Foxconn Invades America

by Matt Klassen on November 9, 2012

Apple’s infamous manufacturing partner Foxconn, known lately for its abhorrent labour practices in China, is said to be planning on expanding its manufacturing empire to the United States. According to a report from semi-reliable tech site DigiTimes, the Taiwanese company is evaluating certain sites across the country to determine their eligibility for Foxconn’s rumoured expansion.

The sites, purported to include Los Angeles, CA and Detroit, MI, will likely not house any Apple manufacturing, however, given the fact that such products still require significant human engagement–and as we already know, human engagement costs money (or it should). Instead the rumoured manufacturing plants are expected to focus on the construction of LCD televisions, given that such a production line could almost be completely automated.

But given the negative press Foxconn has generated for itself will the company be able to establish itself here in North America? While the company has experience providing safe working conditions and fair labour practices in countries that demand it, having Foxconn on our home soil might just be enough firepower ethical watchdog groups need to really put the pressure on the Taiwanese company.

For all my lambasting of Foxconn for its unethical labour practices over the years, I have found relatively sparse documentation that Foxconn is actually doing anything illegal in China, apart from a recent controversial child labour scandal. So while I’m sure that some people will be up in arms that Foxconn is bringing the same disastrous working standards here to America, don’t be so sure. Foxconn already has manufacturing plants in other countries where workers are treated fairly and paid reasonably, so I have no doubt that the same would happen here.

What I would expect to see, however, is for Foxconn to come under intense regulatory scrutiny, not only because of its tarnished reputation from its practices in China, but also as part of the American government’s foreign ownership witch hunt, which recently saw Chinese companies ZTE and Huawei blacklisted for their supposed link to the Chinese government.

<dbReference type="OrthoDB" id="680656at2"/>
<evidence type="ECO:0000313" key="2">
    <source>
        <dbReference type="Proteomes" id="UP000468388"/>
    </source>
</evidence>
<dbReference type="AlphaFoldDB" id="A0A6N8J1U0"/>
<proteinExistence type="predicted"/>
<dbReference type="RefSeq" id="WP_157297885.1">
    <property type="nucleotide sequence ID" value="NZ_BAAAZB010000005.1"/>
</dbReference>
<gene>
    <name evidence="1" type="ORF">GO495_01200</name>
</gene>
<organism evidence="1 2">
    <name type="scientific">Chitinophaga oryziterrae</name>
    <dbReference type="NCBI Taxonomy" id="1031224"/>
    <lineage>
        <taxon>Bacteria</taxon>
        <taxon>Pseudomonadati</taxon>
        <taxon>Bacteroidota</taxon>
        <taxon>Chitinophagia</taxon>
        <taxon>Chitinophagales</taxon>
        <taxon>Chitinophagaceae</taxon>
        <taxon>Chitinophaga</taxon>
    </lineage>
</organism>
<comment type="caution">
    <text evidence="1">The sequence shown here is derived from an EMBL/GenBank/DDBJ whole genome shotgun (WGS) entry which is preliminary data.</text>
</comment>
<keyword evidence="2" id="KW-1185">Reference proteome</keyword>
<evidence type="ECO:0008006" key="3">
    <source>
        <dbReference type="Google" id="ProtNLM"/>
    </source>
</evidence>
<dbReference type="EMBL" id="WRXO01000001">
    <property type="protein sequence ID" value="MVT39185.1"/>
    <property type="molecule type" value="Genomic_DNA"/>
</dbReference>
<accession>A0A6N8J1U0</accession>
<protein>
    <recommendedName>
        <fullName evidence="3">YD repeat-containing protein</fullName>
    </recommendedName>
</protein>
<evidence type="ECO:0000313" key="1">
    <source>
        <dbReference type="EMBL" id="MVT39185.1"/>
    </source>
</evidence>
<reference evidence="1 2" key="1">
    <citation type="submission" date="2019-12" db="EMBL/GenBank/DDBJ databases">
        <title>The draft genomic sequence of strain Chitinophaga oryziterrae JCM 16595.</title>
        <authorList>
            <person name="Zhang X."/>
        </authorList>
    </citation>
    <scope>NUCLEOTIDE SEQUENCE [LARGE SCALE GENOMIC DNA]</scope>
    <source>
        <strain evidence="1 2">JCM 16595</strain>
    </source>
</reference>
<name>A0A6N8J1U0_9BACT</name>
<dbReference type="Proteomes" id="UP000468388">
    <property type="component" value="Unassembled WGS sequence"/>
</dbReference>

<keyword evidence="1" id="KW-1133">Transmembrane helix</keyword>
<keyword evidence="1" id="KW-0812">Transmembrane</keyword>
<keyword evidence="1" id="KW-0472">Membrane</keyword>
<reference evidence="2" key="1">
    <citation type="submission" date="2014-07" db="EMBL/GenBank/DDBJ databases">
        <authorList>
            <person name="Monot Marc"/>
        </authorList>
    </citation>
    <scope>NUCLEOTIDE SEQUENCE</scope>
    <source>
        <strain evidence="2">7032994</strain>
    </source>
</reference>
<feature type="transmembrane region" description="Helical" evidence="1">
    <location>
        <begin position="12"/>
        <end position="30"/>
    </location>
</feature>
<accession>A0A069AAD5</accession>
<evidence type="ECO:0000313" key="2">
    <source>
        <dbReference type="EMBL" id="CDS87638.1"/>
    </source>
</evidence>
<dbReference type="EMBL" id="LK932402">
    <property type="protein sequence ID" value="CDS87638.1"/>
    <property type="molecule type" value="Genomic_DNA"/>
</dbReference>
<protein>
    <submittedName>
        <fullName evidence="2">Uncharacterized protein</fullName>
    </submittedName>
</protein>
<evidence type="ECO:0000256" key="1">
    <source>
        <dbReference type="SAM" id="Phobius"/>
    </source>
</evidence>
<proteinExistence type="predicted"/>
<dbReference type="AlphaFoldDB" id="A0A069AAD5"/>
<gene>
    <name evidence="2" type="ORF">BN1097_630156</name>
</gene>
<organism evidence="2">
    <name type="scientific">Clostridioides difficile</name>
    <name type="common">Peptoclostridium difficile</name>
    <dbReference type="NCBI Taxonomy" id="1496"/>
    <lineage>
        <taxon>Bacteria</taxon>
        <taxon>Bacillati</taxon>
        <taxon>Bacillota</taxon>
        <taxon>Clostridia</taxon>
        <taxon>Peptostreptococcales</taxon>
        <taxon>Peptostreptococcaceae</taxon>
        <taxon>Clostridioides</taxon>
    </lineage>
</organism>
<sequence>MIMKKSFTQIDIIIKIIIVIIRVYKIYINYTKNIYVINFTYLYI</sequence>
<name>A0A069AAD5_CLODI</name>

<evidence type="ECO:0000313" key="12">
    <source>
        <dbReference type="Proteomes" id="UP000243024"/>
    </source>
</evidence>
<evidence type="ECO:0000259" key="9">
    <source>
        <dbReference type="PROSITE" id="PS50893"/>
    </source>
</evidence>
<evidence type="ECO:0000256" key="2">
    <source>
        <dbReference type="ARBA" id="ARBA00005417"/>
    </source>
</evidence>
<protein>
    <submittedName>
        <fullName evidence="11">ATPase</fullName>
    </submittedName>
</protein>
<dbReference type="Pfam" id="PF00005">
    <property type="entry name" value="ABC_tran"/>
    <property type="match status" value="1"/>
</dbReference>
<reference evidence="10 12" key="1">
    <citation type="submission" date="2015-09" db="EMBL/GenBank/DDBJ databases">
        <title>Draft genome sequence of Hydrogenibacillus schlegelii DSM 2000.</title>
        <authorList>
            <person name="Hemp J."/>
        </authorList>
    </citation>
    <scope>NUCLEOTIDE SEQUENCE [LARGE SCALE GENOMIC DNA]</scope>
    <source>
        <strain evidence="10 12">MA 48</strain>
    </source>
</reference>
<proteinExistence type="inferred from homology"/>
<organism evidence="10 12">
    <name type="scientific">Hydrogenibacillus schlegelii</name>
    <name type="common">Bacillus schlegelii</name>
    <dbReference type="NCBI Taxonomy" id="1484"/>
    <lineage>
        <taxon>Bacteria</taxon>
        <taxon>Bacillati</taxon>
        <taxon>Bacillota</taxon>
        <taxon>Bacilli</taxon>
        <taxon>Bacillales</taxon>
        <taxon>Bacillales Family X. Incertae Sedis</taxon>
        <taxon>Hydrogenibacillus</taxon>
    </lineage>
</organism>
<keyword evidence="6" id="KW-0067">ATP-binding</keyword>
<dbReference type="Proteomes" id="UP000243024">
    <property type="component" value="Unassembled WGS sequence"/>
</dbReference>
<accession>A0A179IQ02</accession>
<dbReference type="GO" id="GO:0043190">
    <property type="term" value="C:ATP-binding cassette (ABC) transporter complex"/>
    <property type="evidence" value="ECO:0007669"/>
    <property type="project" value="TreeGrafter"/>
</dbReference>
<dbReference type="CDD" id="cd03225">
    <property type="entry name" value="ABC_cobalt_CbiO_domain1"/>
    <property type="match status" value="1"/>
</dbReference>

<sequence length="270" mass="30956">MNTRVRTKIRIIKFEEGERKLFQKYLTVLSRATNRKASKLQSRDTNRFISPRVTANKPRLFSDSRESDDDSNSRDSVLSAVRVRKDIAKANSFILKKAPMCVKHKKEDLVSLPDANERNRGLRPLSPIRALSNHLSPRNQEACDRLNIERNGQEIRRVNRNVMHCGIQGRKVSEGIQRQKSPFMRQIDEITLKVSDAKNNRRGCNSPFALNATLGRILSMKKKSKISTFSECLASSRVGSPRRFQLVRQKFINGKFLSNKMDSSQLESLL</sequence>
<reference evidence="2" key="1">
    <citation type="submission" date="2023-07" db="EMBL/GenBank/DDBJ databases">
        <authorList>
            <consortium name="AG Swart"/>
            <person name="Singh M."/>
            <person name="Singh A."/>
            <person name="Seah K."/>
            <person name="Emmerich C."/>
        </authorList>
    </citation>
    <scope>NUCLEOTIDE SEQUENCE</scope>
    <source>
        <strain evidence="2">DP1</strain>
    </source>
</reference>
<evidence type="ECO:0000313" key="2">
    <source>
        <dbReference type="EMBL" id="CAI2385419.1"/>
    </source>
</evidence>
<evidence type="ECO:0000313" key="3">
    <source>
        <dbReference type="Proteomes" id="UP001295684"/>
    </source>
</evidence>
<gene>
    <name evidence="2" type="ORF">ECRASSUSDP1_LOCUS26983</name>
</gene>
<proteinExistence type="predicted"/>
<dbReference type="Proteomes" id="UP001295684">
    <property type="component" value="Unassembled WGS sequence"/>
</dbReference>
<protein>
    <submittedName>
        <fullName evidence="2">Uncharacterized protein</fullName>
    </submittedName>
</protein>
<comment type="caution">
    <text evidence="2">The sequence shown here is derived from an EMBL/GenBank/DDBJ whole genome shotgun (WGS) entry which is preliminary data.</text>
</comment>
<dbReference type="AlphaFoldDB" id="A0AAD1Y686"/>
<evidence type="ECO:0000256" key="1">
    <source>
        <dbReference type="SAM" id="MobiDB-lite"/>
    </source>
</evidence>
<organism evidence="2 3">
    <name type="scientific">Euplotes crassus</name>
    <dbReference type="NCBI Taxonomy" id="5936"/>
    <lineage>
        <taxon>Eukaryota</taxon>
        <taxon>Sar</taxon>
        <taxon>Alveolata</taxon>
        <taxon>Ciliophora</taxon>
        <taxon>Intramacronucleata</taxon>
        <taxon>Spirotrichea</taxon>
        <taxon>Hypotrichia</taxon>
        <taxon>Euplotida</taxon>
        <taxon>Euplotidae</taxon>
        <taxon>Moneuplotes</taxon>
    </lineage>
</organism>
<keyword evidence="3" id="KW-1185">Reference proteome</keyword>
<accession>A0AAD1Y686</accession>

Further, given the company’s reputation, I would be interested to see how consumers react to Foxconn’s presence here, given that having the company so close to home might serve as a focal point for the righteous indignation of the masses regarding labour practices overseas. As I’ve said before, it’s easy not to care about an issue when it’s on the other side of the world; it’s more difficult to ignore it when it sets up shop next store.

However, before we start lighting our torches, grabbing the pitchforks and strolling down to the local Foxconn plant, it should be noted that all this remains speculation. Given the chequered credentials of the tech site DigiTimes and the fact that the report cites unknown “market watchers” for this insight, it’s unclear where any of this insider information has come from. That said, I’ll update you on the story when more information is available.

Did you like this post ? publishes daily news, editorial, thoughts, and controversial opinion – you can subscribe by: RSS (click here), or email (click here).

Written by: Matt Klassen. Follow by: RSS, Twitter, Facebook, or YouTube.

{ 1 comment }

Jordan Richardson November 9, 2012 at 10:59 am

There actually are documented cases of Foxconn breaking the law in China.

One recent case found that Foxconn hired workers as young as 14 to help cover a “shortfall” in the production of the Wii U. The legal working age in China is 16. According to some reports (easy to find with a simple Google search), Foxconn forced the 14-year-olds to work at the plant for “extra credit” at school. If they quit their “jobs,” they faced expulsion from school. This is generally how the story goes with China’s many vocational schools, but in, say, “ideal” cases the workers hired are of legal age.

To its credit, Foxconn admitted breaking Chinese labour law in the case and “returned” the students after three weeks.

There is also documentation of illegal overtime and unpaid wages at Foxconn.

Comments on this entry are closed.

Previous post:

Next post: